Galaxy's Edge Review

A game that I was able to find pretty inexpensively (and thus tried out) was Galaxy's Edge.

In Galaxy's Edge, each player takes on the role of a budding galactic empire. On each turn they are able to move their flagship and either place a colony or a military installation. After placing a colony or installation, the player will roll a die - this will let the player either draw or play a card, or it will move one of the players' "ban" tokens (the ban token prevents all players from placing any colonies or installations in that sector).

One of the interesting concepts of Galaxy's Edge is how the military installations work. When placing an installation, a player may choose to place a 1, 2, or 3-tier military base. When resolving who influences a sector, you determine which tier is the lowest one in which only one person has that tier of an installation (what this means is that, if 2 different people have a 1-tier base, 2 people have a 2-tier base, but only one person has a 3-tier base, the person with the 3-tier base wins). This causes players to do more than simply place the biggest military base possible each time.  However, the aspect of this that seems more frustrating is that if two players have military bases around a sector, then they will cancel out and the person that doesn't have any military will wind up keeping their settlement.

Another interesting concept in Galaxy's Edge is the difference in placing military installations and colonies. Colonies score points at the end of the game, but military installations can allow a player to take colonies from other players when all of the systems in a sector have been settled. Overall, however, this aspect doesn't seem to work very well as it winds up being much more beneficial to simply place colonies and go for the end of game points almost every time.

Another concern with Galaxy's Edge is that it is a very generic space game. There were no new concepts introduced in the game. Whereas most space games allow you to take on a race, and that race has different powers, Galaxy's Edge just gives each player a generic spaceship to start with. There are races that each player can have the most "influence" over (only used in end of game scoring), but even then these races are pretty generic.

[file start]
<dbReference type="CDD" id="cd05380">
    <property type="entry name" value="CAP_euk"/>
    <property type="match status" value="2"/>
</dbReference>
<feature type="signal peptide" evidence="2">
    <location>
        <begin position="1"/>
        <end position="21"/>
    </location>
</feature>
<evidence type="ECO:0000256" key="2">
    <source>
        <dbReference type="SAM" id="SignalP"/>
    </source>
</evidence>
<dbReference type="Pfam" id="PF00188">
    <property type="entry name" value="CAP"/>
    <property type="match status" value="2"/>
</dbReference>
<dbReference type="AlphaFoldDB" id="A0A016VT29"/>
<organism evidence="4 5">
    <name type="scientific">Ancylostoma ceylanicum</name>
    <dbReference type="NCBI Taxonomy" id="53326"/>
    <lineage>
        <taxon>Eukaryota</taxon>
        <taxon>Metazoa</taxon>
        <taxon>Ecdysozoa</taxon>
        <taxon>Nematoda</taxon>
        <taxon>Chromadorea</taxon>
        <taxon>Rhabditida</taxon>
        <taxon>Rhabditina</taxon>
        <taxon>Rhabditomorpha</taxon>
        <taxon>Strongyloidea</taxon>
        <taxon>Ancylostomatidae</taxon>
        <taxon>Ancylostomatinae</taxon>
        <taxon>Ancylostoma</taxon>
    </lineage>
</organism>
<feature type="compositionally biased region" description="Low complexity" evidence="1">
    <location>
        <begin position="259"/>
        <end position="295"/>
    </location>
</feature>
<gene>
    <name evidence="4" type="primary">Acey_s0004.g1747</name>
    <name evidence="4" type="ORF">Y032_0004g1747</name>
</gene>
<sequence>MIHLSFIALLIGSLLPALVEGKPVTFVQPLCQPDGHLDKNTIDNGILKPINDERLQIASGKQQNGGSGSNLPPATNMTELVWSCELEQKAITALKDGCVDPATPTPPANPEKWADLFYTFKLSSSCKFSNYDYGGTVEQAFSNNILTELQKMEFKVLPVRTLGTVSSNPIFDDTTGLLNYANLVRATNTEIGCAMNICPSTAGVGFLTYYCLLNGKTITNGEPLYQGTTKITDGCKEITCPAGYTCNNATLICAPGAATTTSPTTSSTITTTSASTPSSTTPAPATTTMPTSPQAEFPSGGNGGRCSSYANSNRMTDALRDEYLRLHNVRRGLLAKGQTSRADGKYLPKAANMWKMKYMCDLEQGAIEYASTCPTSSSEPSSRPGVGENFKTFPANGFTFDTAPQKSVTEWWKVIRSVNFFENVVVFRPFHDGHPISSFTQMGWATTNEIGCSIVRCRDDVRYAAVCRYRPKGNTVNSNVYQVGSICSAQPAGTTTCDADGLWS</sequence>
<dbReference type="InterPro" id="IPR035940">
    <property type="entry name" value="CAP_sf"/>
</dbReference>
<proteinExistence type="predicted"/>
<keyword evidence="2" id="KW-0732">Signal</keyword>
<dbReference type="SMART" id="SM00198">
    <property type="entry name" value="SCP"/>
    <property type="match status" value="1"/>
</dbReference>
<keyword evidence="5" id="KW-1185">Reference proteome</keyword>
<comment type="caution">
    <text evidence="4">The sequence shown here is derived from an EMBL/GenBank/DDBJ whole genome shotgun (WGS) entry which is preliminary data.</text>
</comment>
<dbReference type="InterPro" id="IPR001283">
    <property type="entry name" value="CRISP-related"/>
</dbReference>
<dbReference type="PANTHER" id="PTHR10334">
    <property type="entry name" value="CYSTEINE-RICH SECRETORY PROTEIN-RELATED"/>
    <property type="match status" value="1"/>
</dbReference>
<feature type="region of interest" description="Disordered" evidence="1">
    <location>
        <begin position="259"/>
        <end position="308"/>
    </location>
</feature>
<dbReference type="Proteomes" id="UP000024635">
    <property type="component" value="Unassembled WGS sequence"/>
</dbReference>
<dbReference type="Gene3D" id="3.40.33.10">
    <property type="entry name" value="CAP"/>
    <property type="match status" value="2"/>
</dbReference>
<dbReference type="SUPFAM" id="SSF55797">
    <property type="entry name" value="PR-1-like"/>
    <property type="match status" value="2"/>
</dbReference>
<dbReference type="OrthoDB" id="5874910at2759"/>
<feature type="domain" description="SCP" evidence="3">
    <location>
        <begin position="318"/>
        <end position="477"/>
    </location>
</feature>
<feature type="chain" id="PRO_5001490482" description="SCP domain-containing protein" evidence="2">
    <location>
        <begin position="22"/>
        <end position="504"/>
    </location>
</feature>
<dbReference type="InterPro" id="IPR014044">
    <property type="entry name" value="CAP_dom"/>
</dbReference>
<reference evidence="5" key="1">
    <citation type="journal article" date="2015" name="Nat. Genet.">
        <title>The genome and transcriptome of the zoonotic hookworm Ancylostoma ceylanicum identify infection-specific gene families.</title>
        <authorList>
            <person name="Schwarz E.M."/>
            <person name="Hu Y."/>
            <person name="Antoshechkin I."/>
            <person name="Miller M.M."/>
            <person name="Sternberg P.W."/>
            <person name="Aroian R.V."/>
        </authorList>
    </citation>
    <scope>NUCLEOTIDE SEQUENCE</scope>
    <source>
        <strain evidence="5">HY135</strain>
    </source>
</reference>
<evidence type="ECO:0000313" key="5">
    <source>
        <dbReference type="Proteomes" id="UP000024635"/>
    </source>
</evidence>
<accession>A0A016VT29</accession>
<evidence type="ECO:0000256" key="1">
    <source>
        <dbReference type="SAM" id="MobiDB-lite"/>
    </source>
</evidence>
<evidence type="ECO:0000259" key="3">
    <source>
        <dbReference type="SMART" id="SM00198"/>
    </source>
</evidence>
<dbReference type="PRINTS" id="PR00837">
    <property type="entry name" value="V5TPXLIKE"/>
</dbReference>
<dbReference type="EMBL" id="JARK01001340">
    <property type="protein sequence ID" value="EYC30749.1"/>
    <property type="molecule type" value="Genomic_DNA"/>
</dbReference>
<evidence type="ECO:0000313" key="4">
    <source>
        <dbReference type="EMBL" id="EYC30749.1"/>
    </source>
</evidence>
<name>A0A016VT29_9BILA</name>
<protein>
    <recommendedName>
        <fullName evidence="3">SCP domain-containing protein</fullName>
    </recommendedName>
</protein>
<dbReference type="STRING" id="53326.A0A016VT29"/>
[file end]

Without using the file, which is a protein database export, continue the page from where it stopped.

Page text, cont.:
The next problem with Galaxy's Edge is that there were several aspects of the game that seemed almost pointless. Moving your flagship towards the end of them game and the "ban" tokens both seemed to be just tacked on at the end of the game. Also, the playing of cards was more frustrating than helpful - since you had to roll a die to either draw or play a card, you will wind up not playing very many and being frustrated wishing you were able to play them occasionally.

The main problem with Galaxy's Edge is that it isn't especially fun. We played through the game, and all of the mechanics seemed to work, but playing through the game didn't motivate me to play it again. Obviously each person will have their own opinion of what is fun, and so some people may enjoy this more than I did, but the 3 other people that I played the game with agreed that the biggest thing missing in this game was a sense of fun.

Overall, I give Galaxy's Edge a 5.5/10. If you are really a huge fan of space games and find this one cheaply, you may check it out, but overall there are better games in the genre that I would recommend playing first.

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